Beginning Again

 

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Welcome home! Watch your head!

I’m back on the Coteau after the nine-week legislative session which at times felt unbearably long and now feels like, “wait, it’s over already?” After a brief stop down in Southeastern SoDak to pick up my entitled feline, I made it home just in time to come down hard with the Capitol crud I’d managed to avoid while I was in the thick of things.

 

Still, a hacking cold doesn’t excuse a gal from glorying in visions of spring, regardless of the snow mountains piled everywhere in my little town. Especially since I picked up three weeks’ worth of mail, and among the bills and shoppers and credit card offers were three packages of seed I’d ordered in a fit of desperation during my last long weekend in Pierre.

Of course I’d done a seed inventory in late December, and of course I left my garden journal here at home, but I figured I remembered most of what I really needed. Unguided figuring coupled with websites full of glossy veggie and flower images is more than a little dangerous, but I didn’t get too far out of line. I set a budget of $100, and I managed to stay under it even with those seductive buy-this-much-get-free-shipping offers. I was disciplined.

OK, well, I was disciplined in that I kept my trio of orders under $100. And, I did order pretty much everything I needed, which wasn’t much. And then, in superbly un-disciplined fashion I ordered a bunch of other stuff that wasn’t on my needs list because I was still under my $100 limit.

I’m still amazed at how little seed I need and how much weird and wonderful stuff I can get now that I’m pretty much just growing for myself. The small amount of money and discipline necessary for making a seed order as compared to my CSA and market gardening days still blows my mind–at the same time, it’s difficult to force myself to choose the smallest pack size rather than, say, a pouch of five thousand.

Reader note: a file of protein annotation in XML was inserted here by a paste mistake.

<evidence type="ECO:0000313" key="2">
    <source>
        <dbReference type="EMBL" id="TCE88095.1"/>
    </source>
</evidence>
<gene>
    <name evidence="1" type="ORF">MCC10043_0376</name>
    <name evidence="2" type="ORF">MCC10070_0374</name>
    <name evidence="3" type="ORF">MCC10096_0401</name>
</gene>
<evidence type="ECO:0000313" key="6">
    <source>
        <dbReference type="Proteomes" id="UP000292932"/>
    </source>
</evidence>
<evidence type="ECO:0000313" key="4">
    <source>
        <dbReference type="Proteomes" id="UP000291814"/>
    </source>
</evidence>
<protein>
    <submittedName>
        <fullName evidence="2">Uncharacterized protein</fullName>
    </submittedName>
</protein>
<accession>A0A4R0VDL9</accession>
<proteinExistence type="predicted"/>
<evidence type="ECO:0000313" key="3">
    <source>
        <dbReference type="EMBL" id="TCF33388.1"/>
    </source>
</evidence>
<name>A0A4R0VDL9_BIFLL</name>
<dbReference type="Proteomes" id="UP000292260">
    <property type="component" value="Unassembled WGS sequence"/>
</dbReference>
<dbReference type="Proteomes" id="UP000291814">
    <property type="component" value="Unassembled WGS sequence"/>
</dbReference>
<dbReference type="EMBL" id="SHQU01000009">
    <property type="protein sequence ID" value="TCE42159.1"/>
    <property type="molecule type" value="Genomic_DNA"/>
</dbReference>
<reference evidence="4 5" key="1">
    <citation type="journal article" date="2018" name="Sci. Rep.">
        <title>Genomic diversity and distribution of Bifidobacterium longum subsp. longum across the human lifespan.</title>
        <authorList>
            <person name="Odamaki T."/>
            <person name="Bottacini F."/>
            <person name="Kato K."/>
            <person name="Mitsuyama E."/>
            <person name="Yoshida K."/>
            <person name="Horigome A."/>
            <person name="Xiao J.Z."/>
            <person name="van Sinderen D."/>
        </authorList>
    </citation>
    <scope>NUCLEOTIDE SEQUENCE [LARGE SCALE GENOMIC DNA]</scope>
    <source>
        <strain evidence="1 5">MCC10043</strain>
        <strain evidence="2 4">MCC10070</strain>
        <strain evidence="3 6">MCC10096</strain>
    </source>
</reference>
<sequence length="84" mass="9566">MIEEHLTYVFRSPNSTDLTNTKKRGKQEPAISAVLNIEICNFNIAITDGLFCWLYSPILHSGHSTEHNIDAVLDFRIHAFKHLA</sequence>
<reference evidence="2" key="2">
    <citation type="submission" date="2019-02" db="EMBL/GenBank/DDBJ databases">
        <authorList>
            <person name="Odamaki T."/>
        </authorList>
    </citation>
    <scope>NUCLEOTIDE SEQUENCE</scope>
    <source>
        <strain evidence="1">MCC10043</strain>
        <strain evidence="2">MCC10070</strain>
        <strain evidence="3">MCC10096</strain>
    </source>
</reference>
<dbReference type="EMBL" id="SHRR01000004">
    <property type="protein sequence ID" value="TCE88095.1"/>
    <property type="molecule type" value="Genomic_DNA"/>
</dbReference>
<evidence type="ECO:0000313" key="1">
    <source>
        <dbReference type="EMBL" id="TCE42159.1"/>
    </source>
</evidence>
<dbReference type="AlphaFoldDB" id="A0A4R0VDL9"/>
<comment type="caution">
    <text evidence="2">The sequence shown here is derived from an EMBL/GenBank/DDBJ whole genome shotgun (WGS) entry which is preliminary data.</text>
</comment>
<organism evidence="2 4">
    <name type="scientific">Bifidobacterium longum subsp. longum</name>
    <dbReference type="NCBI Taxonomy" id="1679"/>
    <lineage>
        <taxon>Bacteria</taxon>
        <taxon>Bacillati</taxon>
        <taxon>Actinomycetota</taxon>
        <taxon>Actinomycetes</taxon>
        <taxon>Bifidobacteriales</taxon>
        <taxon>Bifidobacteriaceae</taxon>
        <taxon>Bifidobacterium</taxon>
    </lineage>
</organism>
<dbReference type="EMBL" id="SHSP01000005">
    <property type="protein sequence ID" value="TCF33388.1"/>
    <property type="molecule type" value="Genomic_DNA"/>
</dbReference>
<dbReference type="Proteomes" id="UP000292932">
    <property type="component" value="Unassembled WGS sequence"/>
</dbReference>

Civilization as we know it could collapse. What if I didn’t have enough turnip seed to isolate, grow out, pollinate, and make more turnip seed? What if some rogue grower up the block (I’m lookin’ at you, Kim!) was growing out Chinese cabbage for seed at the same time, and it crossed with the last of my turnips and formed some mutant Brassica that not even flea beetles found appetizing? Do you think the Svalbard seed vault would save us? It’s already sprung a leak from melting permafrost!

I think we’re on our own. The last defenders of the Family Brassicaceae.

 

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Seed-grown storage onions

Actually, I didn’t order turnips this year. I still have two packs in my seed stash. What I did order was storage onion seed because I’m tired of getting crappy onions from the store that go moldy in less than a week or have soft, rotten layers undetectable from the outside. Onions are easy to grow from seed; it’s just that they take some time. I much prefer starting them myself (if I can) than buying plants or sets.

 

Onion sets are an absolute last resort because they have a much greater tendency to bolt–and an onion that sends up a seed stalk is an onion that won’t keep through the winter. I seed my onions in 4-packs with 4 plants per cell as Eliot Coleman suggests in The New Organic Grower (though he uses soil blocks), and I agree with him that this makes weed control much easier than with a single row of onions. It doesn’t adversely affect the size of the bulbs.

I started my onions today, as well as Blue Solaise leeks, a superb variety of flat-leaf parsley from Pinetree Garden Seeds, and Brilliant celery root, which I grow every few years because it’s hard to find in grocery stores, it stores well, and it’s really delicious. Also on the celery theme, I’m starting lovage from seed–a huge, deep-rooted herb whose young leaves taste like very strong celery, but that I don’t usually eat–I grow it because it’s cool-looking, pollinators love the big umbels of yellow flowers, and it’s a tough-as-nails perennial. And, you know, if a civilizational collapse causes a desperate celery situation, you’re covered.

 

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Pollinators love lovage!

I ordered other stuff for the pollinators, too–borage and anise hyssop from Pinetree and swamp milkweed and cup plant from Seed Savers Exchange. (Turned out I already had seed for anise hyssop and cup plant–that’s the danger of ordering away from home.)